Frontlines Online Edition
Global Health/Iraq
April/May 2011

Supporting Iraq's New Parliament and Its Electoral Process

Iraqi legislators confer during an opening session of the Council of Representatives. Iraqi legislators confer during an opening session of the Council of Representatives. USAID

It took nine months for Iraq to form a new government after parliamentary elections in March 2010. But it took the Council of Representatives' new speaker only a matter of hours to request USAID's assistance in building the capacity of the new parliament.

Osama al-Nujaifi asked USAID to train his staff and the Council of Representatives' new members to ensure that legislators properly oversee the government's operations, correctly develop legislation, and serve the needs of their constituents.

Some 207 legislators—three-quarters of all Iraqi Members of Parliament—registered for a three-day USAID training program held in January.

“Speaker al-Nujaifi clearly articulated a vision to build the administrative system of the Council of Representatives to ensure that it functions democratically, efficiently, and independently,” said Alex Dickie, USAID's mission director in Iraq.

A training session for the speaker's staff of the Council of Representatives is conducted.
A training session for the speaker's staff of the Council of Representatives is conducted through USAID's Iraq Legislative Strengthening Program.
USAID

Speaking to parliamentarians, program panelists stressed the need for consistently upholding professional management standards, working toward a consensus when debating topics and issuing reports, and encouraging a free media to increase public awareness.

The course for parliamentarians and additional training for their staff are but two elements of USAID's Legislative Strengthening Program, which was established in 2008 at the request of the Council's leadership to create a responsive, democratic parliament.

The program's team of 70 international and Iraqi professionals is helping legislators in all aspects of their jobs, including to debate laws in a formal, constructive environment; form and run parliamentary committees; analyze proposed legislation; oversee the executive branch; review the national budget; and ensure participation from all political groups and regions. This is particularly important in Iraq, where the Iraqi parliament must meet the public's demands for improved public services, stability, and economic stimulus from their central government.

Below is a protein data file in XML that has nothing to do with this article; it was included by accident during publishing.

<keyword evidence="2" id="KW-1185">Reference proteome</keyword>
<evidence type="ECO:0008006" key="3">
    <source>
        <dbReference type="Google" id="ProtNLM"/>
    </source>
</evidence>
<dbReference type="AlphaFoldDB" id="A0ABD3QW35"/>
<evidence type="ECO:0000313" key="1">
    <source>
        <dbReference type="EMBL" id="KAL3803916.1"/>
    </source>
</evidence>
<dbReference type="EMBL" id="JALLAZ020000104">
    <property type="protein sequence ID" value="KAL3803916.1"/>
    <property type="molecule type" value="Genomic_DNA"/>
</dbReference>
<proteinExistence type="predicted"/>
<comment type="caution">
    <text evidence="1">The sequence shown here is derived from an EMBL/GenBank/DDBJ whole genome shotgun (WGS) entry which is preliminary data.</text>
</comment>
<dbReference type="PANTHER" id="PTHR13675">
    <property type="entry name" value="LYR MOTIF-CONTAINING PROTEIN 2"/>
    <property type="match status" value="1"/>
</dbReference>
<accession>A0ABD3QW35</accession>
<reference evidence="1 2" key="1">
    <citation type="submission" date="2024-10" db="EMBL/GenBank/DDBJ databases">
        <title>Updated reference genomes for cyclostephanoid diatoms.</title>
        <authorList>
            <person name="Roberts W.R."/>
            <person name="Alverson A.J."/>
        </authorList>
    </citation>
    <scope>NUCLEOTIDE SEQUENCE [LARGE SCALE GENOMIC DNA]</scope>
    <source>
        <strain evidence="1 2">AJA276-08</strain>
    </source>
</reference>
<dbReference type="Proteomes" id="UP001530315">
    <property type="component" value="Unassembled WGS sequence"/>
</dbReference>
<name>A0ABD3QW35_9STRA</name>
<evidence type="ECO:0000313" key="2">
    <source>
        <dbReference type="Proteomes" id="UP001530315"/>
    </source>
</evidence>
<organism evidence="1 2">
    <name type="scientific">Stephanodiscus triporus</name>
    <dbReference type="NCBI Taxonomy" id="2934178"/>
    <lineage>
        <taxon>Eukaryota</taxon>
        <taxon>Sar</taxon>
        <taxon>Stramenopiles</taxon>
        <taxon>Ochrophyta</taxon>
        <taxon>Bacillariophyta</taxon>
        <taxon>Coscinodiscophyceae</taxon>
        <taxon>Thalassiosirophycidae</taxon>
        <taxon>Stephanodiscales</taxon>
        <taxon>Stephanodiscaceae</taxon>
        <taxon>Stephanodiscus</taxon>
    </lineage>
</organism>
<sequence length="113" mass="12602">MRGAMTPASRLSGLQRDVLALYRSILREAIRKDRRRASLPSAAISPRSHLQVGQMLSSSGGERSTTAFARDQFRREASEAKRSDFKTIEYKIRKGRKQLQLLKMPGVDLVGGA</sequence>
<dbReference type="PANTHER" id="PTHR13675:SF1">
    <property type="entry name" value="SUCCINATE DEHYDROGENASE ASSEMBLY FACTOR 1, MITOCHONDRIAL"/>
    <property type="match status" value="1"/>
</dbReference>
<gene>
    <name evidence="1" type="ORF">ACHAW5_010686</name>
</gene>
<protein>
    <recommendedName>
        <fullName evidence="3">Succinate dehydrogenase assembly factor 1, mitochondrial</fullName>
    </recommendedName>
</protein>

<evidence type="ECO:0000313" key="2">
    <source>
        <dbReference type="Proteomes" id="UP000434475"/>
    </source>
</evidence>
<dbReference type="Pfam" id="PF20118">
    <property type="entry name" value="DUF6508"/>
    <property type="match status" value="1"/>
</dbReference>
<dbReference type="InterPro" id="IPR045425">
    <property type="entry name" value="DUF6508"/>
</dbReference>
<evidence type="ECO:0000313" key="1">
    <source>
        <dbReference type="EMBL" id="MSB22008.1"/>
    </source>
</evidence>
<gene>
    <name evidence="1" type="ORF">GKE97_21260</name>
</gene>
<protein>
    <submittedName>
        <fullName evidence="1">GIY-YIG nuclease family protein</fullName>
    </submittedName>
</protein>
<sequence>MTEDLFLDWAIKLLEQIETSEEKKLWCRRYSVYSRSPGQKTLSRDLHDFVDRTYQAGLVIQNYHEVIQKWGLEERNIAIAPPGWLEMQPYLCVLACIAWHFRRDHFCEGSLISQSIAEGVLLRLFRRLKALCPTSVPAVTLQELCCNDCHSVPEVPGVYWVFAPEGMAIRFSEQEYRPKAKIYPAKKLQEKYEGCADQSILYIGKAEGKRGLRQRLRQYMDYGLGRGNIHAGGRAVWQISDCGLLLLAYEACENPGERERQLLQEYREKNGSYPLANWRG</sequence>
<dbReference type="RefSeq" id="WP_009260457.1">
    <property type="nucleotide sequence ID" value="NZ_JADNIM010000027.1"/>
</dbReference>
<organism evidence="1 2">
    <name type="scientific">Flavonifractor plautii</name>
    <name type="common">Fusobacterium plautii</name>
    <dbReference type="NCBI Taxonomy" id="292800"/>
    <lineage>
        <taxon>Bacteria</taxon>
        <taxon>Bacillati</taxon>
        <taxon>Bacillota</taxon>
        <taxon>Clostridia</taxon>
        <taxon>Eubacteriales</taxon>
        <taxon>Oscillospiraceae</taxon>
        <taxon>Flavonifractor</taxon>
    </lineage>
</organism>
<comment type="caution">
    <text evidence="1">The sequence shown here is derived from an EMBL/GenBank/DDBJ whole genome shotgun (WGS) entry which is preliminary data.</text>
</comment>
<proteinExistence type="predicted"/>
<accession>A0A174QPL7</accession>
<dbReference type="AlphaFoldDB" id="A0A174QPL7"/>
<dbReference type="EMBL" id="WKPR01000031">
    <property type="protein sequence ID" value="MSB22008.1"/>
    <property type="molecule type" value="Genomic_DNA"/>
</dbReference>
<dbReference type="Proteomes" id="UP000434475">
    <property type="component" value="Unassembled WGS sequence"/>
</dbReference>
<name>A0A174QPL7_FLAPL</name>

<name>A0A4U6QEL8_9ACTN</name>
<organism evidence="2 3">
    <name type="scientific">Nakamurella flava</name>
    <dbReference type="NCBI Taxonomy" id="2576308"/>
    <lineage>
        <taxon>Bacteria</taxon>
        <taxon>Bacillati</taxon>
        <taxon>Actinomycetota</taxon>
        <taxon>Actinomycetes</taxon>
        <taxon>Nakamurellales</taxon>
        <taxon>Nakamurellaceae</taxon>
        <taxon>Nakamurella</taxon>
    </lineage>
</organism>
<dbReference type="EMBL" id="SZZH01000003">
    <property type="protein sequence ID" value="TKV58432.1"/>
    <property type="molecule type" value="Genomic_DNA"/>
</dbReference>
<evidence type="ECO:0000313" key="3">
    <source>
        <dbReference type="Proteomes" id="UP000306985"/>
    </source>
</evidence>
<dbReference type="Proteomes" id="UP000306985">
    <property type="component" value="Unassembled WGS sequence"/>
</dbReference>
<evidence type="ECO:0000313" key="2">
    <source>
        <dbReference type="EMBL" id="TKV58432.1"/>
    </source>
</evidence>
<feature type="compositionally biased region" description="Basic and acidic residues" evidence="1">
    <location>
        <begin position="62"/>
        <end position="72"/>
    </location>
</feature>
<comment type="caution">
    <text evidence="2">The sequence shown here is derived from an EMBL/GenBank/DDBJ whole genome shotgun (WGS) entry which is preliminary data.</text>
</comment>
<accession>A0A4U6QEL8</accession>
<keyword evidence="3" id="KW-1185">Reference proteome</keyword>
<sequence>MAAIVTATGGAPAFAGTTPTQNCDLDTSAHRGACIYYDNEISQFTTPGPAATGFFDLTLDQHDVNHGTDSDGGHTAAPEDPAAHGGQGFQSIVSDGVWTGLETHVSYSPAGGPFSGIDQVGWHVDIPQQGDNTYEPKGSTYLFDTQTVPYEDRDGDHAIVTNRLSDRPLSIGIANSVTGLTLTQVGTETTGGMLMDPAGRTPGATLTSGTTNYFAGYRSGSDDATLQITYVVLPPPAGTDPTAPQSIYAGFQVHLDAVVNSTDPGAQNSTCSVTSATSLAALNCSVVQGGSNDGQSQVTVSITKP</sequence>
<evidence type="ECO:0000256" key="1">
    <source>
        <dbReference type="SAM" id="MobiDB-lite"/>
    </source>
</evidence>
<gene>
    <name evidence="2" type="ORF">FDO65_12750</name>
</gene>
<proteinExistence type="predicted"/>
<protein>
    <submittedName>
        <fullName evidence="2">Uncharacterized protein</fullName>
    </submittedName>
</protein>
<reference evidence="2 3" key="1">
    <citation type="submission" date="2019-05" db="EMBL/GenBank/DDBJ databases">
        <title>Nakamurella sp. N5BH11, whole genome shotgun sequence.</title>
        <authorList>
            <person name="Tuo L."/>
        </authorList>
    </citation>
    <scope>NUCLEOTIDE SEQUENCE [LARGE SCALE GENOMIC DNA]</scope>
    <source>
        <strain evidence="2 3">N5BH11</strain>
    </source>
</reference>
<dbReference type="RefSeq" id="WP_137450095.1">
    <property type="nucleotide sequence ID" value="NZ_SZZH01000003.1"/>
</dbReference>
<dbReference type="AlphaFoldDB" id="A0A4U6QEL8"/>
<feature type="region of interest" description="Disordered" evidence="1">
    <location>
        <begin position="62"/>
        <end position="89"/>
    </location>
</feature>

Paving the Electoral Road

Since 2004, USAID has been promoting democratic stability by building the capacity of Iraq's Independent High Electoral Commission (IHEC). It has provided more than $100 million in technical assistance, laying the groundwork for the first Iraqi elections in January 2005, as well as the constitutional referendum and first national parliamentary elections.

In January 2009, Iraqis cast votes for 14 provincial councils in another IHEC-administered election. This was followed by the Kurdish parliamentary, presidential, and Council of Representatives' elections.

The March 2010 election for a new parliament was the most open election in Iraq's history. It involved recruitment, training, and supervision of more than 330,000 polling staff—equal to half the forces of the Iraqi Army—at more than 50,000 polling stations across the country. Around two thirds of Iraq's 19 million registered voters participated in the election.

USAID's support of the Independent High Electoral Commission and the Council of Representatives has helped build the foundation for credible democratic processes in Iraq.

Legislators register for the USAID Iraq Legislative Strengthening Program.
Legislators register for the USAID Iraq Legislative Strengthening Program.
USAID

The IHEC has progressed from relying on international advisers to organize elections to leading the electoral process, receiving indirect assistance from outside experts on specific issues.

Parliament is briskly moving forward, and now represents all of Iraq's major ethnic groups.

By mid-February, Parliament's 325 members had filled most of the government's crucial cabinet posts, paving the way for them to act on additional economic reforms, address unemployment, and improve services for the Iraqi people.

Last updated: July 09, 2014